Funauta (First part)
Sake should be tepid. Grilled squid is sufficient for accompaniment.
Women should be quiet. A dim lamp is sufficient for lightening.
I drink quietly. Painful memories pass by quietly.
When a tear drops, I sing "boatman's song"........
Enka is a representative genre of Japanese popular songs. First, please click the button here above to listen to an example. "Funa-uta" is the title of this song by Aki YASHIRO, which was a big hit in 1980.

Enka is usually singing sad aspects of life, irrecoverable destiny, desertion by the lover. It is an expression of love, but love will never be successful and sorrow and tear follow happy memories. It can also be a song of a woman who is resentful to her destiny as her lover is gone to another woman. Anyhow Enka is song of resignation. Resignation must be sweet so that it is endurable.

According to the orthodox explanation, Enka began shaping itself by story-tellers on the street at the end of 19th century. They sang interesting stories with some melody. They "act" one-man theatre. The word "En" originally comes from "act".
It developed thereafter and Masao KOGA, a famous popular music composer, made it to the present style in 1930s. It uses European style harmony, but tonality is pentatonic and singers use lots of melismatic progression and delayed vibrato at the performance.

The last point is also a common characteristic to Japanese traditional folk songs. Japanese spontaneously use melisma in their songs, not only for folk songs but also for pops when they sing at Karaoke. Even players of European classical music tend to use delayed vibrato which is a usual technique of Japanese singing. We therefore tend to think this is very Japanese. But in reality these characteristics are common in whole Eurasian continent. Rather, Europe is an exceptional area. Outside of Europe, beginning at Iberia to the south and Balkan to the East, people use melismatic progression and delayed vibrato. Gypsy music has common feature with Japanese songs, Enka for example.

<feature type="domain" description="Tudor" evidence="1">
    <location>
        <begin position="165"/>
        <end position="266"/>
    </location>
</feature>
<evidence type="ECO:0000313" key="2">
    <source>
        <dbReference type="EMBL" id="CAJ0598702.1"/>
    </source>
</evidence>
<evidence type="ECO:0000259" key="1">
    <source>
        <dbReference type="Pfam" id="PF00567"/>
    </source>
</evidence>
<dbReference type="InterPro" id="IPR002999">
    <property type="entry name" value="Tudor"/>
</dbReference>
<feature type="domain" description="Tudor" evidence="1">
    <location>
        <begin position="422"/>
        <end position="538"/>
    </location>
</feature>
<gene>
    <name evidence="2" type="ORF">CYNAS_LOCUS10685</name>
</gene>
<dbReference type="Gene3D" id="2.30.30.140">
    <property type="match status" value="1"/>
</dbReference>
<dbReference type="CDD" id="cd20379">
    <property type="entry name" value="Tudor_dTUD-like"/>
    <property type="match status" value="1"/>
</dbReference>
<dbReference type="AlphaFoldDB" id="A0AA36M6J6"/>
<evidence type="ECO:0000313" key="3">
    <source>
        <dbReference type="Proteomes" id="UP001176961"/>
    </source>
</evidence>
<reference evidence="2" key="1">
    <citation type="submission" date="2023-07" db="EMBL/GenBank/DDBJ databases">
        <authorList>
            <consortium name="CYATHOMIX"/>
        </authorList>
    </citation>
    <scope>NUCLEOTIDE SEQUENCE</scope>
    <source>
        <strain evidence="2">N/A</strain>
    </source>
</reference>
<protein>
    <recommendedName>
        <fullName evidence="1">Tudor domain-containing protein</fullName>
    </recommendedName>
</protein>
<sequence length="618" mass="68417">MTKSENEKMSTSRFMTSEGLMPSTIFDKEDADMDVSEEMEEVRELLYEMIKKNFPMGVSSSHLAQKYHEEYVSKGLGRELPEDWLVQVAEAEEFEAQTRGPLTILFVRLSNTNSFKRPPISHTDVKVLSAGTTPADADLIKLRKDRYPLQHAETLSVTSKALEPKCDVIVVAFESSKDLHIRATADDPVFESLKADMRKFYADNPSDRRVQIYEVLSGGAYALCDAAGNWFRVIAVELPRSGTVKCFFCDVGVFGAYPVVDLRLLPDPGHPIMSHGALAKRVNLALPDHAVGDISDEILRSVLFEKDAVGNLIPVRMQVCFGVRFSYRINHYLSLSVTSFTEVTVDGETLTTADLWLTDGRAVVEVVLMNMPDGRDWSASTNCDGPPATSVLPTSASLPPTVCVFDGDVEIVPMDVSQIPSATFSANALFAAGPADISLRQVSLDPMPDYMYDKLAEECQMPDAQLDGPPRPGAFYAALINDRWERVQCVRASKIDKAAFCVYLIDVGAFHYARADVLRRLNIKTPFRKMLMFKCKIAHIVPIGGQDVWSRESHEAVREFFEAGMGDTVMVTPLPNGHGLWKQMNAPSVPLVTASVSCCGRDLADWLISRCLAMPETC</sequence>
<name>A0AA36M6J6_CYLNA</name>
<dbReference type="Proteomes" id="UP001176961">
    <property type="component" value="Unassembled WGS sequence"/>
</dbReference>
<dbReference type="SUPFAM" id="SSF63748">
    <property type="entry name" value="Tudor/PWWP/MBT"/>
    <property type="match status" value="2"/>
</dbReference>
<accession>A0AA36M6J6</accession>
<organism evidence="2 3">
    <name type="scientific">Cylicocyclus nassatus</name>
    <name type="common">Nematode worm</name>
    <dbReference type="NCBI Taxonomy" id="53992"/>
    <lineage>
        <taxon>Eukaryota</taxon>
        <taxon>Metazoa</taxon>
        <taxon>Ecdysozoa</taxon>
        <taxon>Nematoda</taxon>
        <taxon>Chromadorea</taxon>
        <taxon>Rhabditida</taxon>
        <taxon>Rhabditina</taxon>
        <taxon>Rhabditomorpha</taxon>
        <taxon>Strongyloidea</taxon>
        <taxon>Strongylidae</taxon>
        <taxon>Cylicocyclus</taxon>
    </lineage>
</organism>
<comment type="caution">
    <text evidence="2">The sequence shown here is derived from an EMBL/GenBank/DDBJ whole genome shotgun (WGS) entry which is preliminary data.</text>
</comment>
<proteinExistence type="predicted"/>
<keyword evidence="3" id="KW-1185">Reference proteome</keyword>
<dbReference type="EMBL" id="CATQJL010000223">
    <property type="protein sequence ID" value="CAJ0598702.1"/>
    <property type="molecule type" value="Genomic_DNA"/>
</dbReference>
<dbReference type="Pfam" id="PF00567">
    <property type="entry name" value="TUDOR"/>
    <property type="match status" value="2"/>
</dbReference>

Now, I shall come back to "Enka". Though we thought Enka was created in Japan, it has relatives in Korea and China. Cho Yongpir or Teresa Teng sing songs similar to Enka. Some Japanese Enka becomes popular in those countries. I thought we had common music background and therefore they loved enka. But, to my shame, I recently discovered that the Koreans insist that Enka was imported to Japan from Korea. Maybe Chinese would say the same thing. I think what they say might be possible. There is also another possibility that Enka and its counterparts in Korea and China have developed through interaction.

In any case, Enka does not have long tradition and was created rather recently in North-Eastern Asia. People wanted to cry or weep over their tragedy and their expression took the form of "Enka". In 1950s and 60s there were many Enka singers in Japan and Enka was the mainstream of the Japanese popular music life. At the beginning of '70s Keiko FUJI represented the sentiment of young people involved in student movement and became a deva of the era.
But, soon thereafter people became tired of singing songs of cry and destiny, because the society as a whole became richer and happier and it became unnecessary to grieve over misfortune. Enka lost its reason d'etre and is about to extinct. Young people love to listen to music influenced by American pops. Not only melody and arrangement sound American but also the pronunciation of Japanese text is made as if it is American. In a sense new Japanese pops have their audience in whole Asia as middle class is growing everywhere and in any country the feeling of middle class young people is similar. People need a new music commensurate with the economic success in Asian region.

But, in any case the older generation above 40 still enthusiastically like Enka. They sing nearly only Enka at Karaoke bar. I am one of them and love drinking hot sake in a small bar singing Funauta 'sotto voce'.